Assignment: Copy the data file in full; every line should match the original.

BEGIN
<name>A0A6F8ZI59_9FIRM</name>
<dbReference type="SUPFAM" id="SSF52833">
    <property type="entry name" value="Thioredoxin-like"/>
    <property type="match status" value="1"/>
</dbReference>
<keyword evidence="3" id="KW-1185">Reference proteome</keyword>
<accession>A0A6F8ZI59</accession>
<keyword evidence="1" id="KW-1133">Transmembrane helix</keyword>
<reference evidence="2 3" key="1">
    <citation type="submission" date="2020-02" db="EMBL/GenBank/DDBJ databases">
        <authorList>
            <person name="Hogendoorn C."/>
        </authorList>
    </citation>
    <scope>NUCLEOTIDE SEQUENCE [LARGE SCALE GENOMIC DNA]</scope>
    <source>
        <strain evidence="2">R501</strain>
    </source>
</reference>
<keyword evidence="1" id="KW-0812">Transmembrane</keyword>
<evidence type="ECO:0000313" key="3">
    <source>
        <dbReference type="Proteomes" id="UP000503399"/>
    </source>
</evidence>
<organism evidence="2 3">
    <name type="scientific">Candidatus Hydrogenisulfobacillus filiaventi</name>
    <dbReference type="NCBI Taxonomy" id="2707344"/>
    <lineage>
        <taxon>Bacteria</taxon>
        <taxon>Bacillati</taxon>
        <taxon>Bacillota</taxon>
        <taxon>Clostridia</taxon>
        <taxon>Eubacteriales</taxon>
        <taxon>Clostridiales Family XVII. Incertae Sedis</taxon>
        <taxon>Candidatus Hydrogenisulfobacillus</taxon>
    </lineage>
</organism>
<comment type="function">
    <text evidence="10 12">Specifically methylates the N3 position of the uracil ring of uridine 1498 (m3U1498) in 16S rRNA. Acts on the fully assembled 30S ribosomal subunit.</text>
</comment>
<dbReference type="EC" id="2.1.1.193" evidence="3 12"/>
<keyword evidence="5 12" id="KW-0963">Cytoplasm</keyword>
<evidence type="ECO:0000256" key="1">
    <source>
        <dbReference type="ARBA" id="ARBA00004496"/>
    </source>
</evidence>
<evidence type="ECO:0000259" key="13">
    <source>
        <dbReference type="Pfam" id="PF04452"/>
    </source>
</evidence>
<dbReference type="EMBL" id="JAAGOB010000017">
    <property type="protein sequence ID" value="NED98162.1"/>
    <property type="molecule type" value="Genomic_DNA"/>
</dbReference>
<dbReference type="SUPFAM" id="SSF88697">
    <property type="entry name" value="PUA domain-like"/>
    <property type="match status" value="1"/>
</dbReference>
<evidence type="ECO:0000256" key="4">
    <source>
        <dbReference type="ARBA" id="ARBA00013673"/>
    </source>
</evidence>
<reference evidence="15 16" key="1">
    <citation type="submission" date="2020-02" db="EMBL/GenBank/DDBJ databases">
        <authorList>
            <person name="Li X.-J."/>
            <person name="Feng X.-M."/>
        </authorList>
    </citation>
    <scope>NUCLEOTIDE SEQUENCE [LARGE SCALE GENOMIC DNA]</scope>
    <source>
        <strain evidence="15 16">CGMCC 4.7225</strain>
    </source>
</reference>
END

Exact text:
<name>A0A6F8ZI59_9FIRM</name>
<dbReference type="SUPFAM" id="SSF52833">
    <property type="entry name" value="Thioredoxin-like"/>
    <property type="match status" value="1"/>
</dbReference>
<keyword evidence="3" id="KW-1185">Reference proteome</keyword>
<accession>A0A6F8ZI59</accession>
<keyword evidence="1" id="KW-1133">Transmembrane helix</keyword>
<reference evidence="2 3" key="1">
    <citation type="submission" date="2020-02" db="EMBL/GenBank/DDBJ databases">
        <authorList>
            <person name="Hogendoorn C."/>
        </authorList>
    </citation>
    <scope>NUCLEOTIDE SEQUENCE [LARGE SCALE GENOMIC DNA]</scope>
    <source>
        <strain evidence="2">R501</strain>
    </source>
</reference>
<keyword evidence="1" id="KW-0812">Transmembrane</keyword>
<evidence type="ECO:0000313" key="3">
    <source>
        <dbReference type="Proteomes" id="UP000503399"/>
    </source>
</evidence>
<organism evidence="2 3">
    <name type="scientific">Candidatus Hydrogenisulfobacillus filiaventi</name>
    <dbReference type="NCBI Taxonomy" id="2707344"/>
    <lineage>
        <taxon>Bacteria</taxon>
        <taxon>Bacillati</taxon>
        <taxon>Bacillota</taxon>
        <taxon>Clostridia</taxon>
        <taxon>Eubacteriales</taxon>
        <taxon>Clostridiales Family XVII. Incertae Sedis</taxon>
        <taxon>Candidatus Hydrogenisulfobacillus</taxon>
    </lineage>
</organism>
<comment type="function">
    <text evidence="10 12">Specifically methylates the N3 position of the uracil ring of uridine 1498 (m3U1498) in 16S rRNA. Acts on the fully assembled 30S ribosomal subunit.</text>
</comment>
<dbReference type="EC" id="2.1.1.193" evidence="3 12"/>
<keyword evidence="5 12" id="KW-0963">Cytoplasm</keyword>
<evidence type="ECO:0000256" key="1">
    <source>
        <dbReference type="ARBA" id="ARBA00004496"/>
    </source>
</evidence>
<evidence type="ECO:0000259" key="13">
    <source>
        <dbReference type="Pfam" id="PF04452"/>
    </source>
</evidence>
<dbReference type="EMBL" id="JAAGOB010000017">
    <property type="protein sequence ID" value="NED98162.1"/>
    <property type="molecule type" value="Genomic_DNA"/>
</dbReference>
<dbReference type="SUPFAM" id="SSF88697">
    <property type="entry name" value="PUA domain-like"/>
    <property type="match status" value="1"/>
</dbReference>
<evidence type="ECO:0000256" key="4">
    <source>
        <dbReference type="ARBA" id="ARBA00013673"/>
    </source>
</evidence>
<reference evidence="15 16" key="1">
    <citation type="submission" date="2020-02" db="EMBL/GenBank/DDBJ databases">
        <authorList>
            <person name="Li X.-J."/>
            <person name="Feng X.-M."/>
        </authorList>
    </citation>
    <scope>NUCLEOTIDE SEQUENCE [LARGE SCALE GENOMIC DNA]</scope>
    <source>
        <strain evidence="15 16">CGMCC 4.7225</strain>
    </source>
</reference>